From what specific business practices do consumers, communities, and small businesses need protection?

  12. They are simply trying to use government agencies… This crusade provides no public good and is entirely self-serving.

    Exactly. Instead of competing in the marketplace as it is, they hope to get government to step in and thrash their competitor for them. That does not produce admiration in this reader’s breast. Ugh!

  13. Oh dear Lord, what’s next?

    There is something about the book business, maybe it’s the age of the institution, like a stodgy old person who won’t adapt to changing times. The music business at least submitted to a Nielsen point-of-sale scan, fell apart fast and then attempted to adapt.

    Not the publishers and the booksellers, they are going down thrashing and screaming.

    • The thing that immediately strikes me about the book business – both publishers and booksellers – is that more than any other business I know of, it is filled with people who cannot do sums and are proud of their innumeracy.

      I once had a newspaper editor tell me smugly that the world is divided into ‘word people’ and ‘number people’ – no other categories, no overlap – and that anybody who can handle numbers is ipso facto not a word person. And she did this in such a context as to make it clear that she was claiming that word people are categorically superior in culture to number people.

      The subsequent decline and fall of the newspaper business has never surprised me in the least. So far as my experience goes, booksellers are no better, and publishers generally somewhat worse. To themselves, their ignorance is not a bug but a feature. Dunning and Kruger should write another paper.

  14. Smart Debut Author

    Amazon is a threat to the freedom that publishers hold most dear:

    Freedom from competition.

  15. I must commend the ABA on the effectiveness of their propaganda/FUD/marketing campaign. Even PG fell for it, and took it as something that needed to be seriously discussed.

    IMO that was an error. This does not deserve to be discussed beyond labeling it as propaganda or FUD.

  16. You can tell they aren’t serious because they cite the A & P case. Spoiler alert, if that was a good argument Walmart would not exist.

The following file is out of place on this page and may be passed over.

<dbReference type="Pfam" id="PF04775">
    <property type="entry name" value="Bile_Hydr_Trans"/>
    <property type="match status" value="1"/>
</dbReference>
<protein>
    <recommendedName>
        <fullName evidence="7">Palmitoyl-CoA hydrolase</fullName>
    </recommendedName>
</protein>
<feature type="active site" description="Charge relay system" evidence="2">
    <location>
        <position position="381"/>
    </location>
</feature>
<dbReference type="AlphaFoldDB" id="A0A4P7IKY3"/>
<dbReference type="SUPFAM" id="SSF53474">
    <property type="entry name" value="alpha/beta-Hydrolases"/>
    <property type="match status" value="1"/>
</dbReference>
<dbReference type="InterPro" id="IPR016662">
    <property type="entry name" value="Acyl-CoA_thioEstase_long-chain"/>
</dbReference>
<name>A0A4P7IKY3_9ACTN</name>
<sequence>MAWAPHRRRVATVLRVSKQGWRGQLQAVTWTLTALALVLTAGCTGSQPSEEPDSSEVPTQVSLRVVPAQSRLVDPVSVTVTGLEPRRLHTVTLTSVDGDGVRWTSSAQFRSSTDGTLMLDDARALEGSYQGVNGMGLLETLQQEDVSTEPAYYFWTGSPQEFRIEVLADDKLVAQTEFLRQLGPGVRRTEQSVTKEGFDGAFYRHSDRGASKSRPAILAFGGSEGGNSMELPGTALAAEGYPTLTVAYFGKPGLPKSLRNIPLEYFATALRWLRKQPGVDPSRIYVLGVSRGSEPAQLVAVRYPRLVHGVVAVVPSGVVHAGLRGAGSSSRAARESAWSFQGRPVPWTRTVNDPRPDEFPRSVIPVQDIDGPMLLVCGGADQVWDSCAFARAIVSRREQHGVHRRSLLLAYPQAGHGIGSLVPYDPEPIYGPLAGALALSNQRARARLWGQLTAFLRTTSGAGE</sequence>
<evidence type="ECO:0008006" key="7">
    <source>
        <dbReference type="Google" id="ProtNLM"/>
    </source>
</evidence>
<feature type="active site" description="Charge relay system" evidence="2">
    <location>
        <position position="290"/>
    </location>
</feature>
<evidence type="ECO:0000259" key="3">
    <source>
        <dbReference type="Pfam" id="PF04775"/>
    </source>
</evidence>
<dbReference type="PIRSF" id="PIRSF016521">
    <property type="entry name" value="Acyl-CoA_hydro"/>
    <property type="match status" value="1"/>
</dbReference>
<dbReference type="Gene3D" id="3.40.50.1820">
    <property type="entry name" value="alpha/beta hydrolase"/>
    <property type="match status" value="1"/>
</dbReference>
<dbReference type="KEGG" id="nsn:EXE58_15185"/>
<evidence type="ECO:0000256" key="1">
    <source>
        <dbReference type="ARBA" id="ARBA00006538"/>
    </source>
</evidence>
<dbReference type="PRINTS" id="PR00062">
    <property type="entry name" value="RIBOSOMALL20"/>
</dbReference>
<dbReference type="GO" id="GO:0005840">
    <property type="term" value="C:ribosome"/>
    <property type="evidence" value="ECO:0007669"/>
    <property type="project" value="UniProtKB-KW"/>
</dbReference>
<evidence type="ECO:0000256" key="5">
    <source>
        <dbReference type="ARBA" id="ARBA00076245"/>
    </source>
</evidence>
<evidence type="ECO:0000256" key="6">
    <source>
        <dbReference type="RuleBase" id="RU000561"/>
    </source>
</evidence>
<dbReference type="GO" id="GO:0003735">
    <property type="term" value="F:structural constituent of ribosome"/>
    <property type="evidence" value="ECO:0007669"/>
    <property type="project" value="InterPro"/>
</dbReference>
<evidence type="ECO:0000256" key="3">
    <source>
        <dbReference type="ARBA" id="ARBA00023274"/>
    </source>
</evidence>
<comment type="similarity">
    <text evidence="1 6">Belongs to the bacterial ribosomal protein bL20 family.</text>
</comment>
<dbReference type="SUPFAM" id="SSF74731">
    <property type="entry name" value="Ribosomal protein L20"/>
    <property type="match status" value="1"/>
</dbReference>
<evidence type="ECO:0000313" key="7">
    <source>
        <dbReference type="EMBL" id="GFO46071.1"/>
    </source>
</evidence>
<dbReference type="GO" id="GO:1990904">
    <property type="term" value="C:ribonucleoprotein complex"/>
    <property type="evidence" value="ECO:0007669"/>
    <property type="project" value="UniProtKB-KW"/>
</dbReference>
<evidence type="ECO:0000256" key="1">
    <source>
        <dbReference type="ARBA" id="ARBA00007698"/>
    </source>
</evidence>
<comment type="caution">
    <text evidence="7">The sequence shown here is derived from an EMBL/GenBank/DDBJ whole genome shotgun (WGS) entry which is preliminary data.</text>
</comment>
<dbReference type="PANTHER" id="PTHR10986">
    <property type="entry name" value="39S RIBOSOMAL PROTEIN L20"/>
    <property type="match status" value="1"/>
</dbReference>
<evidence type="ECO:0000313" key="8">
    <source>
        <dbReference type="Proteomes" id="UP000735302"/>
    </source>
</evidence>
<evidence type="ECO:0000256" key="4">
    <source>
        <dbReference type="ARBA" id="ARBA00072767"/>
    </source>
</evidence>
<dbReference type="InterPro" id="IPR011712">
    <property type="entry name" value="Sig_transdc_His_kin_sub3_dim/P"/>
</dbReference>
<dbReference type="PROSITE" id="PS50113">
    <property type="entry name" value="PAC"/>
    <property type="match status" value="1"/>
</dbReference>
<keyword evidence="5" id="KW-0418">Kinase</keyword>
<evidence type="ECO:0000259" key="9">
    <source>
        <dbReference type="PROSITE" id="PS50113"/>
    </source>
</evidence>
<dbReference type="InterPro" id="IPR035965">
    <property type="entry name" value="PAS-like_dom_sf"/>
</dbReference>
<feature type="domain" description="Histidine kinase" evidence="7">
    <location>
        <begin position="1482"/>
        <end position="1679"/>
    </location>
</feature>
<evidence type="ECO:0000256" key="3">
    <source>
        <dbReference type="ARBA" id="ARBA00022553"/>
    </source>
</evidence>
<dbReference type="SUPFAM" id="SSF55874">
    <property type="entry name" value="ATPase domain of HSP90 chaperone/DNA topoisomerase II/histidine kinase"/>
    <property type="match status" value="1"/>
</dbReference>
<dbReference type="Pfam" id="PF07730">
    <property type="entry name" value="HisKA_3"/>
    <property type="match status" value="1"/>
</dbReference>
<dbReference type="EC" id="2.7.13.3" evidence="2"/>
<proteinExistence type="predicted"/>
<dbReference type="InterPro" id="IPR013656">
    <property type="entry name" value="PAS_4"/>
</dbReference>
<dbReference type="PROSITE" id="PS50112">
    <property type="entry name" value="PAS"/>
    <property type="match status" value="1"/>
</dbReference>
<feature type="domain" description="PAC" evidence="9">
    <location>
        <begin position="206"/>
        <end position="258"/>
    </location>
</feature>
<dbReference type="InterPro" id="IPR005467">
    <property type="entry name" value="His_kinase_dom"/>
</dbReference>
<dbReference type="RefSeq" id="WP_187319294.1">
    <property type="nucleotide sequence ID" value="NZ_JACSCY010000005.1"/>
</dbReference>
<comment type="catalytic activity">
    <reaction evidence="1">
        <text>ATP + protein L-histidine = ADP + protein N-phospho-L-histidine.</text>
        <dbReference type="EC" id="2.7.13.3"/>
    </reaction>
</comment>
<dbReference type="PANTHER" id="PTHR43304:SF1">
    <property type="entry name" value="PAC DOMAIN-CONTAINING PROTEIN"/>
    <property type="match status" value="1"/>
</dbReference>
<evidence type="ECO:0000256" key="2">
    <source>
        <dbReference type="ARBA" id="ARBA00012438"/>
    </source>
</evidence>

• Heh, I still wish Amazon would give in to their ‘demands’, just once.

      “Amazon has taken note that the ABA/AU/AG think we’re hurting them and the competition. We found their member lists online and will remove all e/books by those members from being sold on Amazon.

      Any of those ABA/AU/AG members that disagree with the ABA/AU/AG and actually want their e/books on Amazon, please let us know and we will post your name on our web page list as ‘for Amazon’s business practices’ and we will happily sell your e/books for you.”

      Want bet how long ABA/AU/AG will last if their members have to call them on it to sell on Amazon? And some of those one percenters will be at the head of the line …

      A pipe dream, but a fun one …

  17. Did ABA FedEx all the letters?

    • Na, presorted standard, so it’ll come like all the other political junk mail you’d find in your own mailbox …

      (They’re getting low on funds and FedEx costs money …)

  18. Oh, suffering cats. Not this again. Didn’t they kill this tired old turkey a couple of Thanksgivings ago?

  19. What would they have the DOJ do? Break up Amazon? [It’s already hundreds–my rep tells me–of small corporations]. Force it to raise prices? Stop selling books? I guess this is the part I just don’t get. Ordinarily in antitrust actions there’s been a harm–not a blessing–to the public welfare. Price fixing? [with whom could it be said to have colluded?] Cease and desist from offering free shipping? Take down it’s one-click-buy button? Cease making products findable usually in one click?

    In law school we took a class called Remedies. Surprisingly enough it covered the remedies that courts could offer litigants. We were never taught solutions to problems that didn’t exist, however. Has that changed since I was in law school? I doubt it.